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Last month I wrote about some mixed signals in the data from two different job surveys. While the rate of job loss at San Diego companies was improving, the rate of loss among San Diego’s residents — regardless of where they are employed — was hitting new highs. The graph accompanying this article shows that this gap widened further in October.
I asked local economist Kelly Cunningham what he thought of the disparities between the two job surveys since the recession began. Kelly, who is with the National University System Institute for Policy Research, has talked me through a couple of economics topics before and had some thoughts to share.
He believes that the occasional differences between the survey results stems primarily from the fact that the labor force (or “household”) survey includes self-employed people, while the payroll (“establishment”) survey only counts people who work for businesses.
As he puts it, “[P]art of the discrepancy occurs as workers are laid off or lose their payroll job and attempt to find temporary work or work independently for themselves. This would show up as a loss in payroll job, but the household survey data would not indicate a decrease.” Labor force employment (and self-employment in specific) could even be increasing as this happens due to population growth and the other usual factors.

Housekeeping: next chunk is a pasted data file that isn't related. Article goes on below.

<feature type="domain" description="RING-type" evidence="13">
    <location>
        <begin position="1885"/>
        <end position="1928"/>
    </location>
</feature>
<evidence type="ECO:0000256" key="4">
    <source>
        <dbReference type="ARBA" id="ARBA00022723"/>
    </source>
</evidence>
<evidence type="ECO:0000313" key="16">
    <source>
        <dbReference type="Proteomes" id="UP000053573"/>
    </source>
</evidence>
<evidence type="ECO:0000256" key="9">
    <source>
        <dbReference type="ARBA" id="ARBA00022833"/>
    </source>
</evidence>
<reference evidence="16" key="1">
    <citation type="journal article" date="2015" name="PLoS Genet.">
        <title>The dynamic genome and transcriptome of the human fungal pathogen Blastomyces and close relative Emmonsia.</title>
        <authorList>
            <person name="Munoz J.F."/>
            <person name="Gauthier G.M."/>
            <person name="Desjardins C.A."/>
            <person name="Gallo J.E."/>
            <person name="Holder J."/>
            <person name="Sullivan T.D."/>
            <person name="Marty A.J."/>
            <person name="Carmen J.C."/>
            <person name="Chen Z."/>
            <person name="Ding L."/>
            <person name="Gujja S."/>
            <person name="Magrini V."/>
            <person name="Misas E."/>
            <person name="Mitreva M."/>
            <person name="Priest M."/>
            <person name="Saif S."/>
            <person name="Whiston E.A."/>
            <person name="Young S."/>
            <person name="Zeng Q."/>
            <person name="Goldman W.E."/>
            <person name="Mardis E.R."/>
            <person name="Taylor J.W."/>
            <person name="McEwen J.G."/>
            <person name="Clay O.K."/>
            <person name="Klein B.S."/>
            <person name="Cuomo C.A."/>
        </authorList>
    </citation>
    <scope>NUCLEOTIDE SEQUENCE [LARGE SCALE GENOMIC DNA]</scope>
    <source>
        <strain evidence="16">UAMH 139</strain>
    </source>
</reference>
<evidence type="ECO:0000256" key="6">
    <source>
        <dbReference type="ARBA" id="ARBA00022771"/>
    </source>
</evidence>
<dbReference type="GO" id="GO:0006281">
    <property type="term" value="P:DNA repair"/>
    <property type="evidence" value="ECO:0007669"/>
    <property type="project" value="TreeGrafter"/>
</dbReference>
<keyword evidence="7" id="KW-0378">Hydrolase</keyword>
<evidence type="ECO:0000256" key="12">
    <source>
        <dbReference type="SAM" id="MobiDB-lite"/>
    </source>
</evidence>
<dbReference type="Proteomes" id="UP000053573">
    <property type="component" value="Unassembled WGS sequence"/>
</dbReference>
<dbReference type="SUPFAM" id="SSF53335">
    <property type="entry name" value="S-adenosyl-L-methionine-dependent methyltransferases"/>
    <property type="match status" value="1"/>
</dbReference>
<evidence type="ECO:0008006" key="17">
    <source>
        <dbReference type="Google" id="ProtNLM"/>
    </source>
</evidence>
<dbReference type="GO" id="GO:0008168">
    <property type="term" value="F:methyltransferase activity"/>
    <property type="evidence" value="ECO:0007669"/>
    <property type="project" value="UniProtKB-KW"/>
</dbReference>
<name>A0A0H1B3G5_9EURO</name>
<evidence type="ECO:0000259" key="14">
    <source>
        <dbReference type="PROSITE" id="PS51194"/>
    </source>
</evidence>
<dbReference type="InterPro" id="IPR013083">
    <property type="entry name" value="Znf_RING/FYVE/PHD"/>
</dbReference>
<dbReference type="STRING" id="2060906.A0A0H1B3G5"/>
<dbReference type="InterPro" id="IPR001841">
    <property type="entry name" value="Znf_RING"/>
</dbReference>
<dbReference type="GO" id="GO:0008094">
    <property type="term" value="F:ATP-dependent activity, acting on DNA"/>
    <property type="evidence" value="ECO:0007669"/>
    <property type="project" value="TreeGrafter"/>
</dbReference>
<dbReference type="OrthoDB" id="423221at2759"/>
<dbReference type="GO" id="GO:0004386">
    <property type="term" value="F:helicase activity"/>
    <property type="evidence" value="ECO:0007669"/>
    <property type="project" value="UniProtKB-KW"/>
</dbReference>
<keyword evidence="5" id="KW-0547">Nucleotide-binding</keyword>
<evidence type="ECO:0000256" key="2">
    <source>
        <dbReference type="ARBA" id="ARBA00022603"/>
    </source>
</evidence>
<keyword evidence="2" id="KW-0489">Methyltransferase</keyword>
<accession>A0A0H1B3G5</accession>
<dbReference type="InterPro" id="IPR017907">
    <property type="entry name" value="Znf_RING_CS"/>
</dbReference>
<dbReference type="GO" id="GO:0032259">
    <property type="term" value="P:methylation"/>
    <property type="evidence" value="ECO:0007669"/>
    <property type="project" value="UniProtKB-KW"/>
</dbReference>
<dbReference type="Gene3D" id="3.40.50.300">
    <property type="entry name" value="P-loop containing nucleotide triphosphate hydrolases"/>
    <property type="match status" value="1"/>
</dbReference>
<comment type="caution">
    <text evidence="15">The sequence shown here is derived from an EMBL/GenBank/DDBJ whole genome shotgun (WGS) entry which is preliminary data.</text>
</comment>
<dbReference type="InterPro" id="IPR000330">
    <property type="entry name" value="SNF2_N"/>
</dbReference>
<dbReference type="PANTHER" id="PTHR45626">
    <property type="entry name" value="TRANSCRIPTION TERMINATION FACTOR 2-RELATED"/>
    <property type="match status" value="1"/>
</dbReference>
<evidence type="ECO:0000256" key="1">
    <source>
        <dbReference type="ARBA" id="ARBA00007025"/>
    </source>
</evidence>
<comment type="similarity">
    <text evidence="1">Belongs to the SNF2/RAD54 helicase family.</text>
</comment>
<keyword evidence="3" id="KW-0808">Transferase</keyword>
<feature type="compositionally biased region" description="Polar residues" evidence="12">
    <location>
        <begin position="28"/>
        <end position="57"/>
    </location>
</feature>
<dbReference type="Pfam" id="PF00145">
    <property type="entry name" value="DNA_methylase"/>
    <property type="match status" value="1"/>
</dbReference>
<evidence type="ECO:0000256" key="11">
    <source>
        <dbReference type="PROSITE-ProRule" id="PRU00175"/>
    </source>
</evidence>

As the recession wears on, says Kelly, some people who have been giving self-employment a go find themselves unable to keep it up and become unemployed. This could result in a catch-up effect as apparent labor force employment drops according to the household survey.
This would help to explain both why the household survey painted such a rosier picture than the establishment survey in 2008, and why it is making things look worse now. It also supports Kelly’s suggestion that the two surveys are usually in pretty good alignment but tend to get out of phase during the beginnings and ends of recessions.
I have my own little additional theory about the 2008 increase in household employment even as the establishment survey showed a decline in payrolls. In addition to the self-employment lag effect described by Kelly, I suspect that the collapse of the Inland Empire housing market may have helped to boost the number of employed people living in San Diego.
Here’s my thinking. We know that foreclosures were rampant in Temecula and other Inland Empire towns. We also know that many of the foreclosures weren’t due to job loss, but to the fact that that the severe home price declines had put many buyers so far underwater that they felt no reason to keep paying their mortgages. Many residents of the Inland Empire commute to jobs in San Diego, so it’s plausible to believe that many people who walked away from their Inland Empire homes but still had San Diego jobs might have simply moved to San Diego.
If my theory is correct, this would have resulted in an increase in the number of employed people living in San Diego even as local companies were cutting payrolls. This effect would have further reinforced Kelly’s self-employment-related lag.
Now the tables have turned and household employment is looking worse than payroll employment on a year-over-year basis. But due to the effects described above, the household survey has to compare to a much higher year-ago number than the establishment survey. It’s the catch-up effect in action.
It seems that there are some reasonable explanations for the disparate behavior between these two surveys. I’ll keep updating both measures of employment, but given the apparent lags in the household survey, I suspect that the establishment survey — the one that has started to look a little better — is providing a more forward-looking read on what’s happening with local employment.
— RICH TOSCANO